Buffy the Vampire Slayer on Tor.com

Buffy the Vampire Slayer Rewatch: Homecoming Girls on Fire

True story—I’m writing this column the week of April 24th, and I spent the past weekend at FanExpo Vancouver, which was the first attempt in my home city to have a big-scale ComicCon sort of event. Authors like me, DD Barant and Spider Robinson got to sign books and meet fans, but we were by no means the big draw: Kevin Sorbo and Adam West and Marina Sirtis and John de Lancie and all sorts of SF media stars were there, and in excess of 80,000 fans turned out to hear them talk and get pictures of them.

So why am I telling you this?

I’m telling you because from my personal fannish perspective, the most exciting actor guest on the roster was Nicholas Brendan, and I got to meet him. (And shake his hand! And give him a copy of my latest novel!) I told him about all of you folks who read this BtVS rewatch every week, and how passionately Xander is loved, and how often our conversations circle ’round to the awesomeness of his character. He seemed pleased to hear it. So from him, via me, to all of you: Thanks.

Speaking of meaningful experiences, Buffy’s looking to have one. She’s feeling invisible—the more so because she’s trying to fly Angel’s return under the Scooby radar—and she takes three hits in rapid succession. First her favorite teacher doesn’t remember her, then Scott dumps her, and then she’s left out of the yearbook photo shoot.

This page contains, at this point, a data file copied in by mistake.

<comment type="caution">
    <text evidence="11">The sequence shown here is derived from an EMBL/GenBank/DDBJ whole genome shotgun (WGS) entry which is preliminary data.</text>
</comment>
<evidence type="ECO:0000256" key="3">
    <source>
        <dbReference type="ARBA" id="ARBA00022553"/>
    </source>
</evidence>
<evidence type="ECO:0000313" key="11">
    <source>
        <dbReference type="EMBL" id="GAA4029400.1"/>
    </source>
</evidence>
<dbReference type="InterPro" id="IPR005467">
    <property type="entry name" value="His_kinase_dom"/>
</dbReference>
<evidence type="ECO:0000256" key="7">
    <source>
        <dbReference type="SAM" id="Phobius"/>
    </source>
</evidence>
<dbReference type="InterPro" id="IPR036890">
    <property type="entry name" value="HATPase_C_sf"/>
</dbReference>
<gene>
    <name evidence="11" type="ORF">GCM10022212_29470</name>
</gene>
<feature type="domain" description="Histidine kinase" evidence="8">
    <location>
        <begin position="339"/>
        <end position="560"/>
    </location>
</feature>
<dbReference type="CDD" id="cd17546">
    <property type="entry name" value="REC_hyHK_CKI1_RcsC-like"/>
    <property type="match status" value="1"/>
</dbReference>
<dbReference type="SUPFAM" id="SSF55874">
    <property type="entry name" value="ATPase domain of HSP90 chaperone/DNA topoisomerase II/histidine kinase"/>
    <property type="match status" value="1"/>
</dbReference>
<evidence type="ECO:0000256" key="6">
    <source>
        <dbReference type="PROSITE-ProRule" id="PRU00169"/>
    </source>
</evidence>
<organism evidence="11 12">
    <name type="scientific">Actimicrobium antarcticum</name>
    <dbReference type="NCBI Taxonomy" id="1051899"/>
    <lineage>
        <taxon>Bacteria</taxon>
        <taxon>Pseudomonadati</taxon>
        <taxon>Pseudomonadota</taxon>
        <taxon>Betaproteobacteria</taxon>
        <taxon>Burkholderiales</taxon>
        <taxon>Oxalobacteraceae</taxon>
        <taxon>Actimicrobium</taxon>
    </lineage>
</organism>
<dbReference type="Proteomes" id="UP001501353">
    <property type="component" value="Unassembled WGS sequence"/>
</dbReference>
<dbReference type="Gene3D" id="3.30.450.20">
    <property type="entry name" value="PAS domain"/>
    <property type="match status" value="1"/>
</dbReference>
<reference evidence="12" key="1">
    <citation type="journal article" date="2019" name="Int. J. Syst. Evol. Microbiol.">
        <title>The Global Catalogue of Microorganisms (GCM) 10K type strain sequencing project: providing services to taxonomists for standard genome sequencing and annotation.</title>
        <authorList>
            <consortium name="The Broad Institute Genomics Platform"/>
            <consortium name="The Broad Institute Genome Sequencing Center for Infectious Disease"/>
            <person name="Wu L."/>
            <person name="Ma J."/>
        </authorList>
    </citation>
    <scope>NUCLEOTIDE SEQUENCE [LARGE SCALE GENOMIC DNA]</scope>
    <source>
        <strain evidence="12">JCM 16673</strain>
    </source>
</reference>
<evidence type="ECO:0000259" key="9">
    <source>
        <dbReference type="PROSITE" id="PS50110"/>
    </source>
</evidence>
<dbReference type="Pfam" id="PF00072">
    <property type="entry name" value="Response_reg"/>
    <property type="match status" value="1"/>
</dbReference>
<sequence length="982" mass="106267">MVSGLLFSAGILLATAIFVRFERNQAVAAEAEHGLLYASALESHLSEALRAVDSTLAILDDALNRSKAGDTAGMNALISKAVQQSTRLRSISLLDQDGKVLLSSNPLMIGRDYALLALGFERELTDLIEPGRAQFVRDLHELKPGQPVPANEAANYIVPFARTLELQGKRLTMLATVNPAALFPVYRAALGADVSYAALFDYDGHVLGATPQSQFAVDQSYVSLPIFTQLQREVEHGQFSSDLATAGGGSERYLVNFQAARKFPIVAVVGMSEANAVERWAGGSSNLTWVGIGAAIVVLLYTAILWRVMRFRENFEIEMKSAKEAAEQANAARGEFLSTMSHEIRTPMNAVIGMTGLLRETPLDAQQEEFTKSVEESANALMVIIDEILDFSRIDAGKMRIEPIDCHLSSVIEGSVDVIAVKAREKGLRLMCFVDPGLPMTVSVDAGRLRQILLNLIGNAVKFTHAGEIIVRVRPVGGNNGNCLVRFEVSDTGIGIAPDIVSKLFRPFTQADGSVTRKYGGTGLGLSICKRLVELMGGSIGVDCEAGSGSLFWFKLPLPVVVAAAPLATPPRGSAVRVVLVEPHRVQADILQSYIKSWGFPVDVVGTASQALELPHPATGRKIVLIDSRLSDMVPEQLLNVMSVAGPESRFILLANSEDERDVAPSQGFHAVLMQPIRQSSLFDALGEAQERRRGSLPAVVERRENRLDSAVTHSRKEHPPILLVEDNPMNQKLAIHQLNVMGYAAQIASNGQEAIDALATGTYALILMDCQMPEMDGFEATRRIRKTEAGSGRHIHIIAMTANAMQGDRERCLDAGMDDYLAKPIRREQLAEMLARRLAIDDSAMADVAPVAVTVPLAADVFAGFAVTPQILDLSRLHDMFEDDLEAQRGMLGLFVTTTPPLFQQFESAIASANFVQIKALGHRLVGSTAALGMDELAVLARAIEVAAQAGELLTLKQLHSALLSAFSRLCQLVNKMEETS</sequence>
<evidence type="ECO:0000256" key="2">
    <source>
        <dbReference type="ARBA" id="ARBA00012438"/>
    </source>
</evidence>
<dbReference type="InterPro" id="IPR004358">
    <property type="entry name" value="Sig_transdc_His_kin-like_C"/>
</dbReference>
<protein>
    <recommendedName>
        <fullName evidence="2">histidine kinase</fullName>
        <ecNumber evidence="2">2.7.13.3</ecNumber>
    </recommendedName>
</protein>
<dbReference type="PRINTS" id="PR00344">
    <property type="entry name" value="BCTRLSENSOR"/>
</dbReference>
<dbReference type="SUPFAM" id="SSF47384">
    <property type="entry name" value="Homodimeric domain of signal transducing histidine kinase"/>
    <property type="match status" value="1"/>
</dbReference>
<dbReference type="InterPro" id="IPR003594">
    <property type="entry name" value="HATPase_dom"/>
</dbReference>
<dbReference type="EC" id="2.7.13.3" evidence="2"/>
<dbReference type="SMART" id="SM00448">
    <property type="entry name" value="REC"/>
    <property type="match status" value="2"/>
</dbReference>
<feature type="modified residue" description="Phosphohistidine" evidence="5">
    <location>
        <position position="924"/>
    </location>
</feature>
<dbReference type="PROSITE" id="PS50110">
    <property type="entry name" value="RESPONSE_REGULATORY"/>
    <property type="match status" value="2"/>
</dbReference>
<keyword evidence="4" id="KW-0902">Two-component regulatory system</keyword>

Buffy the Vampire Slayer, Homecoming

The yearbook thing is (barely) Cordy’s fault, because she’s obsessing about winning the Homecoming crown. It’s also something of a last straw. The two of them get into it, and Buffy decides why should Cordy have all the attention-seeking fun? Maybe I should be Homecoming Queen, she reasons, and with that the race is on.

Mister Trick, meanwhile, has gotten bored and figured out that Sunnydale would be more habitable if it had less undead pest control and more reality-TV style competition to the death, and so he has arranged a Slayerhunt.

Assassins assemble and commence booby-trapping and surveillance-wiring the woods outside of town. At least, I think it’s the woods outside of town, as opposed to the disappearing-reappearing forest near the school, because it takes awhile to get there by car. When they jump out, Cordy’s all: “Finally!” But later both the Gorches and Buffdelia get back to the school pretty briskly, on foot, so maybe not.

Buffy the Vampire Slayer, Homecoming

Anyway, while I’m wondering about the dimensions and location of the great Sunnydale forest—theories, anyone?—Willow and Xander are trying on their duds for the dance. They both look eminently dateable, and suddenly they can’t keep their hands off each other. Or their lips. They feel guilty, as they should, and this leads them to pile in on Cordy’s side of the great Homecoming showdown.

Things between Buffy and Cordelia escalate. An entertaining competition montage ensues, with the two would-be Queens trying to outdo each other in the bribery and seduction of the student body. We get to see Buffy smile a lot, which is a nice break from her usual expression of combat-hardened tragedy and woe. (She just gets sadder and sadder as the story goes on, doesn’t she?) Jonathan makes an appearance, revealing that Cordy offered him cold hard cash for his crucial homecoming vote. Next thing you know, the two of them are at each other’s throats.